President Joe Biden speaks at the White House Conservation in Action Summit at the Department of the Interior in Washington on Tuesday, where he announced new protections for public lands. Photo by Oliver Contreras/UPI | License Photo
March 21 (UPI) -- President Joe Biden on Tuesday declared two new national monuments and more steps to protect hundreds of thousands of acres of public land.
Biden established the Avi Kwa Ame National Monument, also known as Spirit Mountain, in Nevada and the Castner Range National Monument in Texas, putting more than half a million acres of public lands under federal protection.
"Our country's natural treasures define our identity as a nation," Biden said. "They're a birthright we have to pass down to generation after generation. They unite us. That's why our conservation work is so important."
Biden also announced the release of the U.S. Ocean Climate Action Plan at the White House Conservation in Action Summit in Washington.
"We know we can reduce emissions by building offshore wind farms, better protect our coastal and fishing communities from worsening storms, changing fisheries and other impacts on climate change," Biden said of the plan. "I'm also committed to working with tribal leaders here -- to bring healthy, abundant salmon runs back to the Colorado River system."
The president also directed Commerce Secretary Gina Raimondo to consider initiating a new national marine sanctuary designation to protect U.S. waters around the Pacific Remote Island within 30 days. The marineland will be established southwest of Hawaii and cover 777,000 square miles.
"It will make it the largest ocean area on the planet with the highest level of protection," the president said. "And it will help us meet our goal -- of protecting and conserving 30% of our oceans."
"The president's actions will protect Joshua trees and Gila monsters in Nevada and the western burrowing owl in Texas," Ellen Montgomery, public lands campaign director at Environment America, a network of some 30 state environmental groups, said in a statement celebrating the Tuesday announcement.
"This will mean more nature, scenery, wildlife and history for future generations to experience in both of these monuments."
The Aki Kwa Ame national monument in southern Nevada will envelope 506,814 acres of land in an area considered sacred by the Mojave, Chemenuevi and other native peoples. It also consists of the world's largest Joshua tree forests and is habitat for numerous species. Biden said it will now be "recognized for the significance it holds and be preserved forever."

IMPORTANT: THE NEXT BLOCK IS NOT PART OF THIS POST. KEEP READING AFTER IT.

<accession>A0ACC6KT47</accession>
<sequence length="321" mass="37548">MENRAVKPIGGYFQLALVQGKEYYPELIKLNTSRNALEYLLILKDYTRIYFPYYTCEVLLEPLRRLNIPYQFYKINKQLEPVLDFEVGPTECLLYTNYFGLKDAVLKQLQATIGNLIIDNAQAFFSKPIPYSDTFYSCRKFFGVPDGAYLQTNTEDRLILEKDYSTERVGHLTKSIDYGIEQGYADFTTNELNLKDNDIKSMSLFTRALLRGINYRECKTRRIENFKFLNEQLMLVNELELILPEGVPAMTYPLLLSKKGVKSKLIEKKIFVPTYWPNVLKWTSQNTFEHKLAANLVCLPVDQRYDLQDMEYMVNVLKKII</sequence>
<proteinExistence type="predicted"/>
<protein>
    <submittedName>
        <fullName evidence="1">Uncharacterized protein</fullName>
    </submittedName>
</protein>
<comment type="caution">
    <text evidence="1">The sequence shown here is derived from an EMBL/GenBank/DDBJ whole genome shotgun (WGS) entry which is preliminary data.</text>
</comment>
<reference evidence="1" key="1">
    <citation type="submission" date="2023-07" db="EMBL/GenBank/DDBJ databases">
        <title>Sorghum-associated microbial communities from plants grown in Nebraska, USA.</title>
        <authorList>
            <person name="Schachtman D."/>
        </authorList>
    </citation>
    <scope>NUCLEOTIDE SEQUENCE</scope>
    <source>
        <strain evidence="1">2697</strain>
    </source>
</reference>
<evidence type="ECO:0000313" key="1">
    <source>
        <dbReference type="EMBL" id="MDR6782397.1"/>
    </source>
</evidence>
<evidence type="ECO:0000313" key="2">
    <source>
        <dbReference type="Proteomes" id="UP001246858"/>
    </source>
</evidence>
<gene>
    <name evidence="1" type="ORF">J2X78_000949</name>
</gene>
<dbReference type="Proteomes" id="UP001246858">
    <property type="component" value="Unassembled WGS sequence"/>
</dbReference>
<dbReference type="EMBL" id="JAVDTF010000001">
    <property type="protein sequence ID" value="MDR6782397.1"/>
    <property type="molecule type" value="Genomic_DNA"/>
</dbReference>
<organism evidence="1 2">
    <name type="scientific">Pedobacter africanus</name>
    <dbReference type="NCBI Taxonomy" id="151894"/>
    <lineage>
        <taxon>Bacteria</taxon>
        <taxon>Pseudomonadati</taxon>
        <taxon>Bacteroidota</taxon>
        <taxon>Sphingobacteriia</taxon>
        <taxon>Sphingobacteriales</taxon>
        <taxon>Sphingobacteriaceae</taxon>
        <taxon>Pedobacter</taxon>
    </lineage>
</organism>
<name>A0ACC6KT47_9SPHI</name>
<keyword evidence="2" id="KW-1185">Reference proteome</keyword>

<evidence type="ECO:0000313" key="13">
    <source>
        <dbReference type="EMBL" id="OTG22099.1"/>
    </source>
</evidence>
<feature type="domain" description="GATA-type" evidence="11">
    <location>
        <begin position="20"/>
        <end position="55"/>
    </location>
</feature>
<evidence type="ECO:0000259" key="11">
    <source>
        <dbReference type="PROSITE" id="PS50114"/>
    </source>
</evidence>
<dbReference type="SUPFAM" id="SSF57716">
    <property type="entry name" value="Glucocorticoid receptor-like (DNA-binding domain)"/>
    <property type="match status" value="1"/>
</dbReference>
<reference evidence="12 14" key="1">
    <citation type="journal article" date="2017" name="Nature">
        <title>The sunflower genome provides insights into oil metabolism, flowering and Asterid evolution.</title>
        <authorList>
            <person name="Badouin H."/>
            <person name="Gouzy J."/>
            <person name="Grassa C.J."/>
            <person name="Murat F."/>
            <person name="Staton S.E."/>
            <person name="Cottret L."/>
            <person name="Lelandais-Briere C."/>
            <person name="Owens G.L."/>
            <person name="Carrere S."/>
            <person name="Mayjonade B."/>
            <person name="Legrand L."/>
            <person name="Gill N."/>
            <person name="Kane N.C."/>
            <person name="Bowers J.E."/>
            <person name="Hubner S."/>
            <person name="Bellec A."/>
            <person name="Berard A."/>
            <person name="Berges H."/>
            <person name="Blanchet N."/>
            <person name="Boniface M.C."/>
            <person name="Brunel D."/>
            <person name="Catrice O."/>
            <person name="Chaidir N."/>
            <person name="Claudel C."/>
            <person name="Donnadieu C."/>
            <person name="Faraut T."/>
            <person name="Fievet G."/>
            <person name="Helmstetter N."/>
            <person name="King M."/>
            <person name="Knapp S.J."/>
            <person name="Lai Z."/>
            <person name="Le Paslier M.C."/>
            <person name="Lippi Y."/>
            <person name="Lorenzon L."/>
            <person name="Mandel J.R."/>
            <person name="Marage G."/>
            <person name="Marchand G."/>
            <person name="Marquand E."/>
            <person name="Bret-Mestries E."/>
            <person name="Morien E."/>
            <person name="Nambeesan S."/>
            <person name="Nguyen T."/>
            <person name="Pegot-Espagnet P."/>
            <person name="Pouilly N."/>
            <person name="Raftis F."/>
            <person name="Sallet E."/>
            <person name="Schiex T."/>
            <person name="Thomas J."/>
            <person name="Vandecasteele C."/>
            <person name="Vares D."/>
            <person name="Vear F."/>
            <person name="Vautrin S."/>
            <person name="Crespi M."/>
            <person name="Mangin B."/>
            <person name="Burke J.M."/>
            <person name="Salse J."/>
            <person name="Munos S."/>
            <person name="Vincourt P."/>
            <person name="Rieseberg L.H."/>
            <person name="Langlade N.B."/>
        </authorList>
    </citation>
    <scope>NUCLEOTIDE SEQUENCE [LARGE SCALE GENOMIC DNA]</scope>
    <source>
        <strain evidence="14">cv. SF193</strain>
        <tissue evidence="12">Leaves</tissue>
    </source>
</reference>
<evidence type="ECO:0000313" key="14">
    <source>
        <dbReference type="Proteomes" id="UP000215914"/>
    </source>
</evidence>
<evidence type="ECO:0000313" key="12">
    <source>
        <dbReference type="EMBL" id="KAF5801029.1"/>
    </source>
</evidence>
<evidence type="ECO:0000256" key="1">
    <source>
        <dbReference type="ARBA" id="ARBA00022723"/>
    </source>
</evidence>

The national monument in Texas' Caster Range will span 6,672 acres of high-desert mountains near Fort Bliss that make up the southern Franklin Mountain range outside El Paso.
"The people of El Paso have fought to protect this for 50 years," Biden said. "Their work has finally paid off."
The area was once used for training and testing by the U.S. Army, but after it is remediated to be safe, it will be open to the public. The area consists of more than 40 known archeological sites and is home to the endangered Sneed pincushion cactus and other endemic plants, as well as the American peregrine falcon and the golden eagle.
Though the moves are expected to receive support from conservationists, it comes a week after the White House signed off on a controversial drilling project in the North Slope of Alaska, which attracted condemnation from environmentalists.
Fielding questions from reporters on the Willow project on Monday, White House Press Secretary Karine Jean-Pierre defended Biden's environment record, stating the Department of Interior signed off on the project "because of certain legal constraints."
"Tomorrow's event is about building on the president's historic climate and conservation record, which the president is very proud of," she said.